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A blog from CityRealty (Links below will take you to the 6sqft site)

Carter's View

The New York City Department of Buildings partially lifted yesterday a stop work order for the Trump SoHo Hotel at 246 Spring Street it had issued December 12 after human remains were unearthed during excavation work.

Christopher Santulli, borough commissioner, Manhattan, of the Buildings Department wrote a letter yesterday to Andrew Berman, executive director of the Greenwich Village Society for Historic Preservation, in which he said that "work will resume at the site in a phased program which will allow isolation and recovery of the remains in a supervised and respectful manner," adding that "in addition, once specific site areas have been studied and cleared by the archeologists, construction activities may resume in those areas."

"The Buildings Department, in consultation with the Landmarks Preservation Commission..., has requested that the owner submit a work plan to address the proper handling of the human remains," the letter continued, also noting the project's owner "has retained the firm AKRF, Inc., and URS Corporation to perform the necessary work" and that on December 15 the owner submitted a work plan that is "presently under view, with consultation by Landmarks."

The letter also stated that the owner "has agreed to have their consultant contact the Presbyterian Church to assist with identification of the remains and in determining the appropriate burial in consultation with descendent communities." The owner has represented that an archeologist will be onsite to monitor the progress of the work through completion of the archeological study," the letter maintained.

Mr. Berman replied by letter to Santulli to register his "strong objections to the Department's decision, which does not conform to the guidelines prescribed by the State Environmental Quality Review Act?and the City Environmental Quality Review..., adding that "there should be a formal evaluation of the significance of the archeological resources on this site, (in this case a historic burial ground) which would inform how those remains would be treated, including the possibility that the project would have to be redesigned in order not to disturb the archeological site." "No such evaluation has yet been given, or shared with the public," Mr. Berman's letter continued. "Further, the Department has not presented any evidence that other potential archeological resources such as an a connection the Underground Railroad have been researched ad evaluated....I strongly urge the department to reconsider yet another decision which will so highly favor this developer at the expense of the pubic interest and the public processes which were intended to protect it."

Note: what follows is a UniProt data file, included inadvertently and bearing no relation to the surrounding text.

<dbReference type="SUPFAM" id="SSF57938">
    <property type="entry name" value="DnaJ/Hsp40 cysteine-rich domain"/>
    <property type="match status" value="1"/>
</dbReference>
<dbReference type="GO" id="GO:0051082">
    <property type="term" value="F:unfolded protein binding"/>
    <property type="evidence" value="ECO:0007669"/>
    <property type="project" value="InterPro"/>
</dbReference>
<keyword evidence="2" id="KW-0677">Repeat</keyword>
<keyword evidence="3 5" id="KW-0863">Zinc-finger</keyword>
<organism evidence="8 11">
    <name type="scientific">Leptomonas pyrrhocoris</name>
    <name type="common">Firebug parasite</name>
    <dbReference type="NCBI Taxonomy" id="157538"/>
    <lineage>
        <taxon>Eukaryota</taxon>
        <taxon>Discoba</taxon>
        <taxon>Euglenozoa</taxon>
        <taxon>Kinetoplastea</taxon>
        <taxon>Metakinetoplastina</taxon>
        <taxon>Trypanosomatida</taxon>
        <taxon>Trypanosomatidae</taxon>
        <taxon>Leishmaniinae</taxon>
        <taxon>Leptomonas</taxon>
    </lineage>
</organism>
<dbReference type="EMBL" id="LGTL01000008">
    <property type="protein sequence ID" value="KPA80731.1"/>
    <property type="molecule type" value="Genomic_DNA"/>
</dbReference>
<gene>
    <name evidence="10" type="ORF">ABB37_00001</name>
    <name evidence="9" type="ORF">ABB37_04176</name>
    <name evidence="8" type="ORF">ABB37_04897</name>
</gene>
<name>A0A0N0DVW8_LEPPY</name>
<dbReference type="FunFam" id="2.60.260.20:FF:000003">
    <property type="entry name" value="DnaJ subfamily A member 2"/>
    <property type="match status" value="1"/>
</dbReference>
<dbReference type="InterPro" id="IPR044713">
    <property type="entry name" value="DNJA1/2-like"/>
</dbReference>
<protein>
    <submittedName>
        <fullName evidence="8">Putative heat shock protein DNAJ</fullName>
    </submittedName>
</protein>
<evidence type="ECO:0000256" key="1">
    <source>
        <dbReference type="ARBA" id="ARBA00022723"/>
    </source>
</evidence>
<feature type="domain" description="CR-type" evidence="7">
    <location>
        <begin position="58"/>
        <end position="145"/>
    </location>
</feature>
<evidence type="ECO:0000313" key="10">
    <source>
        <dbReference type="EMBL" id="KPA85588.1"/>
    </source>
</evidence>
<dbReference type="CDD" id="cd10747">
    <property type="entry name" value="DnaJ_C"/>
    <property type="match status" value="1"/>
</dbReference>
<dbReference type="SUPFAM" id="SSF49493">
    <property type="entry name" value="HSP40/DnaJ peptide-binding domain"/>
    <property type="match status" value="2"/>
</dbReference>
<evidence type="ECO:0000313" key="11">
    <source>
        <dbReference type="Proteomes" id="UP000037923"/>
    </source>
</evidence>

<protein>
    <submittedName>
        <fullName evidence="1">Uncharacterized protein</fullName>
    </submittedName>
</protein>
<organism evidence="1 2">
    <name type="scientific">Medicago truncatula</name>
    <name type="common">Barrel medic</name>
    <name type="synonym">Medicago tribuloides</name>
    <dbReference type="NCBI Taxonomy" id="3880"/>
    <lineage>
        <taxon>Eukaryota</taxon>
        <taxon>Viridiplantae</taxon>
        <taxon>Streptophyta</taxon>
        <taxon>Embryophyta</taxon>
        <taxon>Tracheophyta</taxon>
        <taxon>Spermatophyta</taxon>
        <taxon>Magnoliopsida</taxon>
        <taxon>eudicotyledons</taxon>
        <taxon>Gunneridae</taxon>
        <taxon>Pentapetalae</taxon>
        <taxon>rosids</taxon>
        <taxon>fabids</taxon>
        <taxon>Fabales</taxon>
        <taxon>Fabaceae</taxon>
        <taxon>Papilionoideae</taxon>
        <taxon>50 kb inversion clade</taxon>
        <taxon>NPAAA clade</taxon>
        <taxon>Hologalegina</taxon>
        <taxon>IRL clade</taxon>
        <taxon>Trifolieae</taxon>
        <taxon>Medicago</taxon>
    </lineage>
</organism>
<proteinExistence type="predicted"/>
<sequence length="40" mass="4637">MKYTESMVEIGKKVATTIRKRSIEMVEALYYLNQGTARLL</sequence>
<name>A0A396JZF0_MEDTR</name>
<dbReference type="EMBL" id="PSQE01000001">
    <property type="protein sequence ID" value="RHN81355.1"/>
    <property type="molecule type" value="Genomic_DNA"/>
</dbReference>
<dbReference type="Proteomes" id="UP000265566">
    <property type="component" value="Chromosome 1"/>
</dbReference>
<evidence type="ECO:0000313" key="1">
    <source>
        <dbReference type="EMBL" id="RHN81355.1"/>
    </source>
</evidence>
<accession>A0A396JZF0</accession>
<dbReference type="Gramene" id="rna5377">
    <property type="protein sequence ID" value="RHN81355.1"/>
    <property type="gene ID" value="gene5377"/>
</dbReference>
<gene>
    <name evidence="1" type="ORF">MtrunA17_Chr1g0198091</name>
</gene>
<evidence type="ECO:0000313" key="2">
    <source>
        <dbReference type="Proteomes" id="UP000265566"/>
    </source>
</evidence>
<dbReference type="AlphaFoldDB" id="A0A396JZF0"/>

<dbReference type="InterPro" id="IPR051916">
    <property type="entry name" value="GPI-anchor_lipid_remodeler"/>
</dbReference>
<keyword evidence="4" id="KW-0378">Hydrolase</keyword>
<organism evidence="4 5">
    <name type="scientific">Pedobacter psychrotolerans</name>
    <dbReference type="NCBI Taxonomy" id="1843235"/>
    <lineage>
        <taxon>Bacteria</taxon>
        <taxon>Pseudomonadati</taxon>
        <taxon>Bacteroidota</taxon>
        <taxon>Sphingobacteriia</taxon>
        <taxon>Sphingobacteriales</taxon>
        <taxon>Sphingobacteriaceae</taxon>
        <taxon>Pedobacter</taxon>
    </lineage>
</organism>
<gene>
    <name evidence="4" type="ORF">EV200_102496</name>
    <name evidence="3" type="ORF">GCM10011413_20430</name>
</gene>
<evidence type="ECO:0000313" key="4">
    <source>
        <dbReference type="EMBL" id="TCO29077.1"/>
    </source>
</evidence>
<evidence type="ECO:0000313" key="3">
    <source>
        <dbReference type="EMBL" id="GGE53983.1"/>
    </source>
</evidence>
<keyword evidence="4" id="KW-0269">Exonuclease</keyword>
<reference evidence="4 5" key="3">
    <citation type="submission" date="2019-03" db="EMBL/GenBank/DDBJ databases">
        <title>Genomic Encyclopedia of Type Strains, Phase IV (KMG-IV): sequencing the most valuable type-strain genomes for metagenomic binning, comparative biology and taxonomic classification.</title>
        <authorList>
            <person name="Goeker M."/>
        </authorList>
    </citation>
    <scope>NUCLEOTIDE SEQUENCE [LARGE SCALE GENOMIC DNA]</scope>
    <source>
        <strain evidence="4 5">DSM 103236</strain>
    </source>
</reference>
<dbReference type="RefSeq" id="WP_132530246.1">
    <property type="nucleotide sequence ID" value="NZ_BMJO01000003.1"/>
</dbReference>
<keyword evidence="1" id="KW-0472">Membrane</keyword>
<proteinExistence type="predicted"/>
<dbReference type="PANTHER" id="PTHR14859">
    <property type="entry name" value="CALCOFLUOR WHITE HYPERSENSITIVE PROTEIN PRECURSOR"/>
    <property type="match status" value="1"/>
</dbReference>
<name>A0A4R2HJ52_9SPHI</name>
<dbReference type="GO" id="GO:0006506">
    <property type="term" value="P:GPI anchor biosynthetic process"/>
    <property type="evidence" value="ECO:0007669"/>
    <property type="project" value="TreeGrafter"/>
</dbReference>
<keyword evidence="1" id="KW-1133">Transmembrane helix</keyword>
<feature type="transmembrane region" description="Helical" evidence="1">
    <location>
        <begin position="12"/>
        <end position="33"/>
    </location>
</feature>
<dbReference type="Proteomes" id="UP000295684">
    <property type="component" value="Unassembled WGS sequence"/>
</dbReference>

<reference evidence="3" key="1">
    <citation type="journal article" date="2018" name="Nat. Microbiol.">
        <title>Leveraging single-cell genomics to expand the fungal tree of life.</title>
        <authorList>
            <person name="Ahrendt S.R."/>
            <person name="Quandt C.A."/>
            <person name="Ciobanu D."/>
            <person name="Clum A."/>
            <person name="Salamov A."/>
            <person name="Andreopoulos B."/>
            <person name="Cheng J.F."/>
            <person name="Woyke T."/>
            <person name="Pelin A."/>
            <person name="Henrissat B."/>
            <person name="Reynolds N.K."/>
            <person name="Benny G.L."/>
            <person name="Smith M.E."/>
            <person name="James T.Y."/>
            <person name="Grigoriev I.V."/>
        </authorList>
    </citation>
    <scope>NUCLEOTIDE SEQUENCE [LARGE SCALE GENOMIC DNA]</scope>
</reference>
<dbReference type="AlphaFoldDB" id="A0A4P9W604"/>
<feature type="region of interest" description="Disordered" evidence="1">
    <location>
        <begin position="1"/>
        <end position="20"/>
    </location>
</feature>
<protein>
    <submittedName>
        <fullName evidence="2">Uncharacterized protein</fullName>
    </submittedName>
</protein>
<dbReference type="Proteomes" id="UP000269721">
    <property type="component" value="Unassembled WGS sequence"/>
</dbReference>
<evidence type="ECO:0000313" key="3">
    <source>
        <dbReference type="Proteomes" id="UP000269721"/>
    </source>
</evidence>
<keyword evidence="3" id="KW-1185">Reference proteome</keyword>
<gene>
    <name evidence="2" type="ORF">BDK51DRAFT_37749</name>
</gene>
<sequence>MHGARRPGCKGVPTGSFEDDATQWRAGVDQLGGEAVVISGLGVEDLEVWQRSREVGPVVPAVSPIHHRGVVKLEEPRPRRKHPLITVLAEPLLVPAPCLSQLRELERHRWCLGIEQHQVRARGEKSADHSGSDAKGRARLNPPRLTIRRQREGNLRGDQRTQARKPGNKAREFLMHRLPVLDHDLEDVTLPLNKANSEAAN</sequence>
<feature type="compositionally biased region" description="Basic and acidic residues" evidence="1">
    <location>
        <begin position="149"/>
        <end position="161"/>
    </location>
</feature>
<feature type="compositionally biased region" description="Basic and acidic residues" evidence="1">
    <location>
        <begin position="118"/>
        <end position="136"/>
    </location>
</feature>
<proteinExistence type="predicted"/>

The remains were found about 10 feet underground near the corner of Varick Street.

The property, which was acquired in September, 2005, by Bayrock/Sapir LLC, a partnership of the Bayrock Group, Tamir Sapir and Donald Trump, had been a parking lot and apparently several decades before it had been the site of a Presbyterian Church.

Construction began at the site November 1 over the objections of several community organizations, including the Greenwich Village Society for Historic Preservation, that have argued that the 454-foot-high project is a residential hotel and is not permitted in a manufacturing zone, where transient hotels are permitted.

The building will have 410 hotel condominium units and three suites.

The building would be the tallest between Madison Square and the Civic Center in Lower Manhattan. The project have an outdoor swimming pool on the top floor of its five-story base, a Cornelia Spa, a restaurant and catering facility.

The project has frontage on Spring, Varick and Dominick Streets and is not far from the Holland Tunnel and the Hudson River Park.

The proposed project is close to several new residential condominium projects to the west on Spring Street.
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Additional Info About the Building

Architecture Critic Carter Horsley Since 1997, Carter B. Horsley has been the editorial director of CityRealty. He began his journalistic career at The New York Times in 1961 where he spent 26 years as a reporter specializing in real estate & architectural news. In 1987, he became the architecture critic and real estate editor of The New York Post.